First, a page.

Other major Carolinas’ papers also saw sharp circulation declines for the six months ended March 31:
- The Charleston Post and Courier saw a 4 percent drop in daily circulation, to 96,005, and a 4 percent drop in Sunday circulation, to 106,192.
- The Charlotte Observer lost a staggering 11 percent of its daily circulation, to 187,633.
- The Raleigh News & Observer’s daily circulation also fell 11 percent, to 156,909.
The Charlotte paper tried to put a good spin on the most recent numbers by pointing out that the combined print/online index – which reflects traffic to the newspaper’s Web site – was up 8 percent year to year to 1.07 million.
The index measures the combined audience of the newspaper over a seven-day period and the past 30 days of unique visitors to the paper’s website. Charlotte ranked eighth highest in growth in the nation in the combined index, the paper reported.
While newspaper circulation has largely been falling in the Carolinas and across the nation for some time, at least some of the decline can be attributed to papers dropping delivery to outlying areas.
Sacramento-based McClatchy Co., which owns The State, The Charlotte Observer, The Raleigh News & Observer, The Rock Hill Herald, The Myrtle Beach Sun News, The Hilton Head Island Packet and The Beaufort Gazette, reported advertising revenues off 31 percent at its Southeast newspapers in the first quarter, The Charlotte Observer reported.
As General Motors prepares to offer the Treasury Department more than 50 percent of its stock to absolve itself of $10 billion in government loans, it seems difficult to believe that this is the same company that decades ago made one of every two cars sold in the US.
The automaker has also proposed that the United Auto Workers take GM stock for at least half the $20 billion the company owes to a union-run trust that will assume retiree health care expenses starting next year, The Associated Press reported.
Combined, the union and government would own 89 percent of the century-old automaker, which has been bleeding red ink and is saddled with more than $62 billion in debt, according to The Associated Press.
This comes as GM announced it will eliminated its storied Pontiac brand after more than 80 years. The move comes just five years after General Motors phased out its Oldsmobile brand.
Fewer marque brands and tacit nationalization; William Durant must be rolling over in his grave.
Tidelands Bancshares’ losses during the first quarter of 2009 nearly tripled from the previous year, to $630,000 from $233,000, the company reported.
The Mount Pleasant, SC-based company attributed the difference largely to the fact that subsidiary Tidelands Bank had to set aside $2.1 million for potential loan losses.
Tidelands’ total nonperforming assets increased to $20.8 million at the end of first quarter 2009 from $1.7 million a year earlier, according to information filed with The Securities and Exchange Commission. Nonaccrual loans jumped to $16.9 million from $1.6 million during the same period.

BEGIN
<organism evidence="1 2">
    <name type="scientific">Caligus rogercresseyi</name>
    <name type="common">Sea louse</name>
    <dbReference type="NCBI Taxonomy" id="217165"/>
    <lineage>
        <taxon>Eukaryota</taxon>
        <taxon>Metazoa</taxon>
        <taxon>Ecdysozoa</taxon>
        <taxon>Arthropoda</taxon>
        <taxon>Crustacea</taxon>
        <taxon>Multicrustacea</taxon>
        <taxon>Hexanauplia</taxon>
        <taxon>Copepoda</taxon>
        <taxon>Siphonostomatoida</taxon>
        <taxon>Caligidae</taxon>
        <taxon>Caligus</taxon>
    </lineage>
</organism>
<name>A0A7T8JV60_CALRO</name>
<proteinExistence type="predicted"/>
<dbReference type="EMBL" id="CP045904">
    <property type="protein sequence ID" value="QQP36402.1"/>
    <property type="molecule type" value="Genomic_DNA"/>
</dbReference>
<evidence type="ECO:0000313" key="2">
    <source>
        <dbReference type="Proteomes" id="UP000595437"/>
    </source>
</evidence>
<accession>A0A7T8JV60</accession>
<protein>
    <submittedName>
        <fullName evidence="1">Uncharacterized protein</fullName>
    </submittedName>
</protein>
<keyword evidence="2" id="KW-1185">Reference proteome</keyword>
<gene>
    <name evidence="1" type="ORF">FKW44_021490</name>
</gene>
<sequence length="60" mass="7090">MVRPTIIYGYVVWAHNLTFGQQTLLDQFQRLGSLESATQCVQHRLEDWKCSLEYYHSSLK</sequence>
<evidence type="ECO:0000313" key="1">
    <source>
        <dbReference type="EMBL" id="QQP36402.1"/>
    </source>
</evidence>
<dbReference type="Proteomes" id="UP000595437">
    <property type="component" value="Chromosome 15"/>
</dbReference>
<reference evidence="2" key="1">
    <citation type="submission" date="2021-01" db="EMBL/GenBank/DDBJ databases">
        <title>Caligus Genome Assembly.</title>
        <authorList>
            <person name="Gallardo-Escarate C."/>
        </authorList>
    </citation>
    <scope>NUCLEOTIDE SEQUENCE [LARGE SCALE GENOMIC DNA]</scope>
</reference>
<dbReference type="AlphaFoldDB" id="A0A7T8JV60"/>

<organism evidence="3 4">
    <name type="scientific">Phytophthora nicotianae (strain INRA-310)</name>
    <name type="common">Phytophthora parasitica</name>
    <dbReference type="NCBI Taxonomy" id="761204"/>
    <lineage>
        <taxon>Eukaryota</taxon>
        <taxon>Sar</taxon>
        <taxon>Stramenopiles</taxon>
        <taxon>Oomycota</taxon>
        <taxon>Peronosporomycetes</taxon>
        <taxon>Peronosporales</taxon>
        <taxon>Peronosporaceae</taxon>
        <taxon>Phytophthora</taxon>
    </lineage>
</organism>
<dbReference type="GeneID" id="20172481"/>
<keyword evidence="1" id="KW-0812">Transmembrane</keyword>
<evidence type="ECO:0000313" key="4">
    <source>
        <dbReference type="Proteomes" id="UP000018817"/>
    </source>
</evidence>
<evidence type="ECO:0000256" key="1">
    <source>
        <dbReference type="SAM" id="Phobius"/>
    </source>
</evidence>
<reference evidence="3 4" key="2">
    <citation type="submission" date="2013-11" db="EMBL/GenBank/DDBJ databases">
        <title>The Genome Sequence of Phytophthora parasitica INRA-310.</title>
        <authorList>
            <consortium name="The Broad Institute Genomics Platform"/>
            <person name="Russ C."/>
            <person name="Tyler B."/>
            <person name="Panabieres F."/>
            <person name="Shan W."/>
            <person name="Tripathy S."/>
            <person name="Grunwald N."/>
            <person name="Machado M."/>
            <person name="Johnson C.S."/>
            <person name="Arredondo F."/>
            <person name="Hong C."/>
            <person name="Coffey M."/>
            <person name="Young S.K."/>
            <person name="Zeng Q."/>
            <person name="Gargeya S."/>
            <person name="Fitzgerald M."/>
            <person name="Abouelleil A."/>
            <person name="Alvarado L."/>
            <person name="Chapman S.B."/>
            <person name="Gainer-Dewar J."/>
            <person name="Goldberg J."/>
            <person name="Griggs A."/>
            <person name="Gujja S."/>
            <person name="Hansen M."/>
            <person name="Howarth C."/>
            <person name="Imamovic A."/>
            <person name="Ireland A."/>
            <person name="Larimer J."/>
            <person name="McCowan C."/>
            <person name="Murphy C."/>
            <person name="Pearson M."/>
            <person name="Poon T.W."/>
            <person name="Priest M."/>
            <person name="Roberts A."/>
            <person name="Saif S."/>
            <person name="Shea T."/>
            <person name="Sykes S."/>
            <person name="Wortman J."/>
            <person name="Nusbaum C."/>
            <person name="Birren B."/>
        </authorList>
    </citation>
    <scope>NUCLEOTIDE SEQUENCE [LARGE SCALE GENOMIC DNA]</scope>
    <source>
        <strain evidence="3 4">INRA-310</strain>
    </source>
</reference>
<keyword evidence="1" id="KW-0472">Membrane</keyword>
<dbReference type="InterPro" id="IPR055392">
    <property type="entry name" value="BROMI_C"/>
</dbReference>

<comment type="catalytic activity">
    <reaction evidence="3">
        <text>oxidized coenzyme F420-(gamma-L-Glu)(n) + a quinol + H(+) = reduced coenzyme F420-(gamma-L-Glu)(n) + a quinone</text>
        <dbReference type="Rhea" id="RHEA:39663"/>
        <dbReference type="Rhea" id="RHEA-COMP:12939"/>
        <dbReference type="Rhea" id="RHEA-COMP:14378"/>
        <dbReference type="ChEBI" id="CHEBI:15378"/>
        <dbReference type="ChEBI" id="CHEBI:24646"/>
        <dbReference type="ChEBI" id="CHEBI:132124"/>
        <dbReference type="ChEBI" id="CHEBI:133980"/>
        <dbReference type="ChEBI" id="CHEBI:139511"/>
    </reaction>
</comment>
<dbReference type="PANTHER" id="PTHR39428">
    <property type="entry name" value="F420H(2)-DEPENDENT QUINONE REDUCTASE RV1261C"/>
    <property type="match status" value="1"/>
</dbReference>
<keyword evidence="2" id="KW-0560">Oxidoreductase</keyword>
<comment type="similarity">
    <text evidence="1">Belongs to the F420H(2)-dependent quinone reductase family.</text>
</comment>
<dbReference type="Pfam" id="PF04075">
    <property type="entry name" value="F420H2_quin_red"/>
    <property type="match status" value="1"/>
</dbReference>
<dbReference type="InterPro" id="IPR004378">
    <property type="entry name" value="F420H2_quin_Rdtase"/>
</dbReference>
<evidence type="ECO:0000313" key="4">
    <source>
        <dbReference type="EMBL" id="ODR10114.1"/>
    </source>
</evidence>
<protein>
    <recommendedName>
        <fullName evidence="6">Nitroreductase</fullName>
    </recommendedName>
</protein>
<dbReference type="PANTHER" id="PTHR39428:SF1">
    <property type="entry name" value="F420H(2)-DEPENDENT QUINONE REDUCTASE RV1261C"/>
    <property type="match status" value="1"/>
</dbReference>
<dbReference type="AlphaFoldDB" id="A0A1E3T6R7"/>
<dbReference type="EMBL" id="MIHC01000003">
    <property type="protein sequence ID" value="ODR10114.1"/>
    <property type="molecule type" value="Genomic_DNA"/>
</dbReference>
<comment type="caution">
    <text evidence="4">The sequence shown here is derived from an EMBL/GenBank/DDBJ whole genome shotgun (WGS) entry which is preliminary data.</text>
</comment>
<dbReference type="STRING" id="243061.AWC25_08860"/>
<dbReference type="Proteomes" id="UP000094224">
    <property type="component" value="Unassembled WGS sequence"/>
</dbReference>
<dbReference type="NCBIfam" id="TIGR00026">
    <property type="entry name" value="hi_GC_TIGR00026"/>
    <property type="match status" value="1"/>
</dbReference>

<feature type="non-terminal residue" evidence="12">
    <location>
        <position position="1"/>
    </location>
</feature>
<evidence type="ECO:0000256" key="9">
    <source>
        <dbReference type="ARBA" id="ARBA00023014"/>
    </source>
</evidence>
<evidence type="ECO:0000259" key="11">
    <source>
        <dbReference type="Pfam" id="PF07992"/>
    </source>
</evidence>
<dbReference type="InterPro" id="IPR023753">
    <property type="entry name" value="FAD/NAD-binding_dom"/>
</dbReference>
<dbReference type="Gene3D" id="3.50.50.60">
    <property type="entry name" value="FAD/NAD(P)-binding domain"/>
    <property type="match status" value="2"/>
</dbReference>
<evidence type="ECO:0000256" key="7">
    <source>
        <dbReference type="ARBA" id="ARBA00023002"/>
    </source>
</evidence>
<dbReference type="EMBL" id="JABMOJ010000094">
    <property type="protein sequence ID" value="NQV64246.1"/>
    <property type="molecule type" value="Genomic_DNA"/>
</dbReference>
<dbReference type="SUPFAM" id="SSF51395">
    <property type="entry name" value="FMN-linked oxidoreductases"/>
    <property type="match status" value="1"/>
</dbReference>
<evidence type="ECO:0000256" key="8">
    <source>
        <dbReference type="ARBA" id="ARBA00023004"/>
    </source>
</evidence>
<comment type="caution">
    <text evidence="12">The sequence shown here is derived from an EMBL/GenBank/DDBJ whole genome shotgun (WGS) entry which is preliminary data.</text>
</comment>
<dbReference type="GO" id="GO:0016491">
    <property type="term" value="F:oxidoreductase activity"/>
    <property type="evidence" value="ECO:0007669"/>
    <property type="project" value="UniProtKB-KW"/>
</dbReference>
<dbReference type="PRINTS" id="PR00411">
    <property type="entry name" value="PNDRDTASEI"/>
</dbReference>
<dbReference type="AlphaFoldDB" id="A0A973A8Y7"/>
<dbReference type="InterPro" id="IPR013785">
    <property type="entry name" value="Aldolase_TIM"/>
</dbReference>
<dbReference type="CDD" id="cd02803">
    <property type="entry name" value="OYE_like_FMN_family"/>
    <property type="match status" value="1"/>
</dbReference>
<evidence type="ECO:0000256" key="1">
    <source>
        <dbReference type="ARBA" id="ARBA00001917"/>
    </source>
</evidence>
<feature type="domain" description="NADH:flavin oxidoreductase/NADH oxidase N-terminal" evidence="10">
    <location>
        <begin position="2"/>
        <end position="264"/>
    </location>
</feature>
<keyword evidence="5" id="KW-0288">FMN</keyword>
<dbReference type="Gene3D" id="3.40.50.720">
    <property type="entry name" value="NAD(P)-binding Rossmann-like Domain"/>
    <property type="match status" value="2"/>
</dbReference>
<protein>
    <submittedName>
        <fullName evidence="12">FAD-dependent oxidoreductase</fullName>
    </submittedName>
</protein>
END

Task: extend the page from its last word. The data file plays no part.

Curiously, Tidelands’ shares jumped nearly 30 percent Monday, up 89 cents to $3.90.
Richard Goldthwaite has written an interesting book on Renaissance Florence, which enjoyed a reputation as a center of European trade and finance, particularly after the middle of the 14th Century.
“(Florence’s) principal resource was the river, the fast-flowing Arno, which provided power and water for industry and access to the sea for imports and exports,” according to the review. “But an even greater source of strength was the enterprise and ingenuity of its merchants, who set about transforming a healthy local wool industry into an international business by importing large quantities of better-quality wool, from England and later Spain, to manufacture the fine, light worsted woollen cloth that was in demand all over Europe.”
The new-found wealth of Florentines brought with it a desire to show off the fruits of their labor, according to The Economist:
“They certainly knew how to spend. In Renaissance Florence greed was good. The rich lavished their wealth on luxury goods for their palazzos, and on shameless dressing up. This encouraged an outburst of great work by artisan painters, sculptors, architects and decorators. The art market in Florence at that time was not as big as in Antwerp and Bruges, and there were only a third as many painters as in Bruges. Florentine artists were kept busy by local commissions. There was, however, a trickledown effect on taste which created a market for inferior art from the Low Countries. A 16th-century art historian, Giorgio Vasari, remarked that ‘there was not a shoemaker’s house in the city that did not have a Flemish painting.’”
Today, four centuries after Florence’s role as the pre-eminent hub of European finance began to wane, its beauty remains, a testament to the vibrancy of the early capitalism practiced by many of its Renaissance-era residents.